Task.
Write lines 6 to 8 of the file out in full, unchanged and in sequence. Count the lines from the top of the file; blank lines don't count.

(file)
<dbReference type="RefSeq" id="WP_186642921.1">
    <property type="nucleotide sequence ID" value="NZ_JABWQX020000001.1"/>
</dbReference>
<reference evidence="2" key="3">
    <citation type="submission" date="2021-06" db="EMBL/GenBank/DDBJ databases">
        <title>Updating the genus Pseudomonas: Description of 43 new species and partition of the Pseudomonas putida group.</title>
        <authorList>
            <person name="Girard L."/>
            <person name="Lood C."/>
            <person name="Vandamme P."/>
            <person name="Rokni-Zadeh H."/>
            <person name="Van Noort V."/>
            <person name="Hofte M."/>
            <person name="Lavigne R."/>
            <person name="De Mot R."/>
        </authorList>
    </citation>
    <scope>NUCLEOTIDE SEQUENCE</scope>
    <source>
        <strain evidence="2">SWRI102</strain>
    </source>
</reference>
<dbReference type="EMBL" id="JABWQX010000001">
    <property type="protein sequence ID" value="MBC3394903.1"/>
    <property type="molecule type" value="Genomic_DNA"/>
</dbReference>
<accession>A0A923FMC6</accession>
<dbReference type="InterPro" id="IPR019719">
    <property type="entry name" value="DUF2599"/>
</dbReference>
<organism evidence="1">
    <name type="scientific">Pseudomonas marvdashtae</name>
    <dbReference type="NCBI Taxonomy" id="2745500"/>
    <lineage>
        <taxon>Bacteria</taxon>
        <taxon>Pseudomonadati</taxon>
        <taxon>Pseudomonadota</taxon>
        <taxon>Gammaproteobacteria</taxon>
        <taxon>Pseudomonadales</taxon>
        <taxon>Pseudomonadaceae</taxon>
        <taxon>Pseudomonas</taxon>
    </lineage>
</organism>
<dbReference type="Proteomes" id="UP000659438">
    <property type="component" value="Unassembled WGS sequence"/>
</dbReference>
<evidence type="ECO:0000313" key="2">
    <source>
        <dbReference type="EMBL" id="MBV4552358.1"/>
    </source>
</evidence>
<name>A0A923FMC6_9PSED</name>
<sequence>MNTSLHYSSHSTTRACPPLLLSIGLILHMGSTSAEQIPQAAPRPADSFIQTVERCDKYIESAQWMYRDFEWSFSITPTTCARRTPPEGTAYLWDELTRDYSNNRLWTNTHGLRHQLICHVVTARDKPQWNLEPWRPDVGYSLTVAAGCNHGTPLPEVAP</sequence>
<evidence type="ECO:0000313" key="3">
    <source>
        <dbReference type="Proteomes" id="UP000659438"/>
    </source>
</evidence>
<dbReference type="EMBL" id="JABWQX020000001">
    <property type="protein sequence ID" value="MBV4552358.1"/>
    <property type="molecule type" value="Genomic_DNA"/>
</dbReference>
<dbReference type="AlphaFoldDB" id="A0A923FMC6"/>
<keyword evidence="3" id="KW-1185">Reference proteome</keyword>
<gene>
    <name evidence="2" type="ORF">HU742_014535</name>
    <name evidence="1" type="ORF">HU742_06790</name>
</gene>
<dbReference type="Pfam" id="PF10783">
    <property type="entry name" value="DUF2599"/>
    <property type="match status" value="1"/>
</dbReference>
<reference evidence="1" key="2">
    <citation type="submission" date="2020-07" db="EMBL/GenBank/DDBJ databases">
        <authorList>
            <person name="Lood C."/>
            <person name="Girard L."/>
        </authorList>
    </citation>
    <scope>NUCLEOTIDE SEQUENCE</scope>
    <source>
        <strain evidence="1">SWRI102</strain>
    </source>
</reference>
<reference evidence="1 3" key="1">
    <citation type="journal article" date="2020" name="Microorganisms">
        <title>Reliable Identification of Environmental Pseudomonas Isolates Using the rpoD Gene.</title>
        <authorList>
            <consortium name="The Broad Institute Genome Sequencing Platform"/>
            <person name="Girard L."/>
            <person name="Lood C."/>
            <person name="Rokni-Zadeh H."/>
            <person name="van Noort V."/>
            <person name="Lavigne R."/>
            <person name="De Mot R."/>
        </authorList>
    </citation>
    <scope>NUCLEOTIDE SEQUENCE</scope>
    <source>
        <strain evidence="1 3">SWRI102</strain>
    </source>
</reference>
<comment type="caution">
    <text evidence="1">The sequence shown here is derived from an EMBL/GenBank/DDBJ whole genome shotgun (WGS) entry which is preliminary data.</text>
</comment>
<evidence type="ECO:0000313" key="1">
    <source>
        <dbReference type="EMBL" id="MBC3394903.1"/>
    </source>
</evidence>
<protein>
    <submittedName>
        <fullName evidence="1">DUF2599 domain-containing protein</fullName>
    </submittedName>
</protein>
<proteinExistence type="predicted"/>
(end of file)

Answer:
        <title>Updating the genus Pseudomonas: Description of 43 new species and partition of the Pseudomonas putida group.</title>
        <authorList>
            <person name="Girard L."/>